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STILL ANOTHER DAY (Aún) READING GUIDE

Still Another Day

AUTHOR BIO (from Copper Canyon)

Pablo Neruda was born Neftali Ricardo Reyes Basoalto in Parral, Chile in 1904. During his lifetime, he served as consul in Burma (now Myanmar) and held diplomatic posts in various East Asian and European countries. In 1945, a few years after he joined the Communist Party, Neruda was elected to the Chilean Senate. Shortly thereafter, when Chile's political climate took a sudden turn to the right, Neruda fled to Mexico, and lived as an exile for several years. He later established a permanent home at Isla Negra in Chile. In 1970 he was appointed as Chile's ambassador to France, and in 1971 he was awarded the Nobel Prize in Literature. Pablo Neruda died in 1973.

 

SUMMARY OF THE NOVEL

Aún, one long work made of many short poems, is considered to be among Neruda's finest long poems. This edition includes an English version, by William O'Daly, that is the first authorized translation. Neruda was very aware of his imminent death when he wrote these 28 cantos. They were composed during two intensely lyrical days, launching the poet on a personal expedition in search of his deepest roots. Aún is a soaring tribute to the history and survival of the Chilean people. The poem invokes the Araucanian Indians, the conquistadors who tried to enslave them, folklore, the people and places of his childhood and the sights and smells of the marketplace. As in the best poetry, Neruda's particulars become profoundly universal.

FOR DISCUSSION:

  1. In Aún, Pablo Neruda uses many images from his past and from the history of his country. He mentions the rain, the coldness of the winter, the ocean, people he has known, people from history and much else. What emotional impression did you have of the poem? Is it sad, triumphant, hopeful, proud, angry, something else? Are the feelings the poem brings up when you read it different from your feelings about your own life and about the place or places where you are from?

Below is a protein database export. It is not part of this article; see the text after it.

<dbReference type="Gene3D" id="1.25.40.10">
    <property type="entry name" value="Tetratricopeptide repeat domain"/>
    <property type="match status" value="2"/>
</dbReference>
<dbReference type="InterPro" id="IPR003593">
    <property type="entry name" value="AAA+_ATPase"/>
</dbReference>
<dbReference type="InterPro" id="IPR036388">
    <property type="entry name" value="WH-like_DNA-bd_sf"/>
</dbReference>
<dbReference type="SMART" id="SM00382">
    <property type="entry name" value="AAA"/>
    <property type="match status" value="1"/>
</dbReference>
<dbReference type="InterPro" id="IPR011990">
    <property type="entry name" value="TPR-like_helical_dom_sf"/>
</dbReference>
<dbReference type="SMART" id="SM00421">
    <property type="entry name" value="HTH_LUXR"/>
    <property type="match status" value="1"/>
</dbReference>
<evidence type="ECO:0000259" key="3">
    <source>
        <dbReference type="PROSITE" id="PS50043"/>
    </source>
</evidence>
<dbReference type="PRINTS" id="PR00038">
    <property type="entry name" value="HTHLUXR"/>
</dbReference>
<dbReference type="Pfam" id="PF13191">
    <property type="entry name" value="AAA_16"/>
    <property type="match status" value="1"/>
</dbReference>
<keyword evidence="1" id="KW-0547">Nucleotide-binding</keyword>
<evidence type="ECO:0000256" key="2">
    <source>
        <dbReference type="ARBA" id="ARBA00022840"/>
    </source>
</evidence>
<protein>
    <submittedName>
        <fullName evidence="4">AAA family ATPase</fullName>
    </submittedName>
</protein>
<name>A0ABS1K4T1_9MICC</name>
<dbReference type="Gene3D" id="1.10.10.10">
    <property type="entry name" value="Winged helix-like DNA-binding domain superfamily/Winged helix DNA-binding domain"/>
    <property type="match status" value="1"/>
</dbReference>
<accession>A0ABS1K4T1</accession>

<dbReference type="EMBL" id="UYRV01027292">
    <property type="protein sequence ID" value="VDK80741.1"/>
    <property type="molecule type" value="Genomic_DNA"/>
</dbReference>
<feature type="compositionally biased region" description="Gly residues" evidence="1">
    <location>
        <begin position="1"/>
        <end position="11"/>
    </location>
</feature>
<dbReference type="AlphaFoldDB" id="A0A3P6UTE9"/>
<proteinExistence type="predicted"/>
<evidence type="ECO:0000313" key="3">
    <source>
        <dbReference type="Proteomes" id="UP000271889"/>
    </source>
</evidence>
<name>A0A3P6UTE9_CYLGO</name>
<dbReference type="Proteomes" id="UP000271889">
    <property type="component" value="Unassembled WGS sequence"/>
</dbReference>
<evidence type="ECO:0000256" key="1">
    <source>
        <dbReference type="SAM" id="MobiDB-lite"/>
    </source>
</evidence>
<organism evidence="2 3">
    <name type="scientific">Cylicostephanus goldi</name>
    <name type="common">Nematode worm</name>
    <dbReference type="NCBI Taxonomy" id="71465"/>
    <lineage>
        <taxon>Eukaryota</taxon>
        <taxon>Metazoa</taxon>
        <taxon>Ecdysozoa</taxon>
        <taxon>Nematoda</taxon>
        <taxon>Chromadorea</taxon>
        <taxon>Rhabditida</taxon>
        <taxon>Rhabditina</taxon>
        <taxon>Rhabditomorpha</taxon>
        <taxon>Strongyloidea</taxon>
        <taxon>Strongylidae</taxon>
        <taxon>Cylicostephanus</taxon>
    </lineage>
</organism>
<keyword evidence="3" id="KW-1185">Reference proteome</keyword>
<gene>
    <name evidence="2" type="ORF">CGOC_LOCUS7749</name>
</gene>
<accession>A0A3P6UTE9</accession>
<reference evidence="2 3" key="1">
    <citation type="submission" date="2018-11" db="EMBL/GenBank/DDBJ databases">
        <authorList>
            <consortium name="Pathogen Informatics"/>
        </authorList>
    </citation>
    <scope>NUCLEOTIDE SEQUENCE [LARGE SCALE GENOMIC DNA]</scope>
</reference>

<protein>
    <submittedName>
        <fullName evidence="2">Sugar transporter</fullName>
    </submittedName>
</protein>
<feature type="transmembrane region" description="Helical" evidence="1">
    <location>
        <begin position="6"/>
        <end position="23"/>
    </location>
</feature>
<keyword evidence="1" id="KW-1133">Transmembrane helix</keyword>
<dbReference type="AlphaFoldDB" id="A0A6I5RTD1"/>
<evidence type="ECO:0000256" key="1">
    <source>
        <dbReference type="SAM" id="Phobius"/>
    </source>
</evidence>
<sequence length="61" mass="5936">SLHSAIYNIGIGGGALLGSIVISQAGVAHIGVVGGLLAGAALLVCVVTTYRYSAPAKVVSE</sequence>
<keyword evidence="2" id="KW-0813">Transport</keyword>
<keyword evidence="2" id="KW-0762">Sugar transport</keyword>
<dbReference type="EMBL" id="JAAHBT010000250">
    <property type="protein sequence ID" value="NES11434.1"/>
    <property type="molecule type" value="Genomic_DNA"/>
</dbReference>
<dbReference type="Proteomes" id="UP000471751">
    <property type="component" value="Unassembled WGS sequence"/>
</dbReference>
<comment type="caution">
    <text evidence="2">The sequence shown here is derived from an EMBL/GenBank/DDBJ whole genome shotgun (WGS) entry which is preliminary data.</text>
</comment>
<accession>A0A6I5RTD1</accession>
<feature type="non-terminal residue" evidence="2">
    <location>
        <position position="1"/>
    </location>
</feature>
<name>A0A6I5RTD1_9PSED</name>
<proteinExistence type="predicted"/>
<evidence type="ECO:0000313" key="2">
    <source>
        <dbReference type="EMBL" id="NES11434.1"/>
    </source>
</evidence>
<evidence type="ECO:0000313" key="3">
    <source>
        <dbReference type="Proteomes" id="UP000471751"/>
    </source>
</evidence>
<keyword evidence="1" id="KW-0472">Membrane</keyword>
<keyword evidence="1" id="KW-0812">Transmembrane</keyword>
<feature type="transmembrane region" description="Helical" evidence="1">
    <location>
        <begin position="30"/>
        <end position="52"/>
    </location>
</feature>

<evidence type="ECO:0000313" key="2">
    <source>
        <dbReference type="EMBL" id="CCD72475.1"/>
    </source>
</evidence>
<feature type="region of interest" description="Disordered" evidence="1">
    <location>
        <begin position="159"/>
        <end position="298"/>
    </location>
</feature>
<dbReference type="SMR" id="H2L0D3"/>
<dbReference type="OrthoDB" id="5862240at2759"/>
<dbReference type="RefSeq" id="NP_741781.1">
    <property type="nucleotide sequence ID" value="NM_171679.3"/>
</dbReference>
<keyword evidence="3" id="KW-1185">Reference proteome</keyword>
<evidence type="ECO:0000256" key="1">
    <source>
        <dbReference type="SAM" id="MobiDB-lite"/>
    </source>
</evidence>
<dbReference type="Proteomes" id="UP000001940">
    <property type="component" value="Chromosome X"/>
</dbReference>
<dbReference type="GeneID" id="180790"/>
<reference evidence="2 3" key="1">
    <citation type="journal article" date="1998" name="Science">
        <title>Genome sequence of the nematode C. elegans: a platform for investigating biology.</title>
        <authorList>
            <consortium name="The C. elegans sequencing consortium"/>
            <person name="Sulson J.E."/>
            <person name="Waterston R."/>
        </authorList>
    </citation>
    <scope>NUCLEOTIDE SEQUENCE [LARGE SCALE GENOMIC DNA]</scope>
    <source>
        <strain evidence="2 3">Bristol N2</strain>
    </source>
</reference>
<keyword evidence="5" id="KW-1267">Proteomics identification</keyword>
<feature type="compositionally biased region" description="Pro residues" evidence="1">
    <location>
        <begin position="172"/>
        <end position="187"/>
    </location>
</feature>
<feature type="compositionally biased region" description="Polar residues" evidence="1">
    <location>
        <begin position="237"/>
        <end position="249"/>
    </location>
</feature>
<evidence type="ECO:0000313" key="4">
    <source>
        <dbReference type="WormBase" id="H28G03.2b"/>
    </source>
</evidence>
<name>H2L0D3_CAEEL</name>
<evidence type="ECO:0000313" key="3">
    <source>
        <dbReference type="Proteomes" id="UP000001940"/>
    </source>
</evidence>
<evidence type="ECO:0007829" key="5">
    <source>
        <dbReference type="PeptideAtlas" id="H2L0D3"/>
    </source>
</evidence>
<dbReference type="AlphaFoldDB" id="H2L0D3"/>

2. What object or incident from your past comes to mind that is like Neruda remembering the "hundred year-old-hand" ["mano de cien años"] of his grandfather, Don José Angel Reyes? How old was the oldest relative you remember? How old were you when you knew that family member? When was that person born?

  3. Neruda mentions the Araucanian Indians and also the Spanish "invaders" among many others. "Penso que el espanol de zapatos morados." Do you feel connected to people, outside of your own family, from where you live now or from where you are from?

  4. Pablo Neruda is one of the best known and beloved poets of all time. Do you remember hearing about Neruda winning the Nobel Prize in 1971? Did you hear about the public response to his funeral in 1973? How did you feel about him then? How do you feel about him now?

  5. Do any of the lines in this book remind you of music or of a particular song? Do the lines in the poem sound like speech? Do you have a favorite line or stanza?

This reading group guide is provided by Small Press Distribution to Engage as You Age as part of the "I Remember Project" to support reading groups for seniors in Marin Country. SPD's "I Remember Project" is generously supported by the Marin Community Foundation.

Marin Community Foundation
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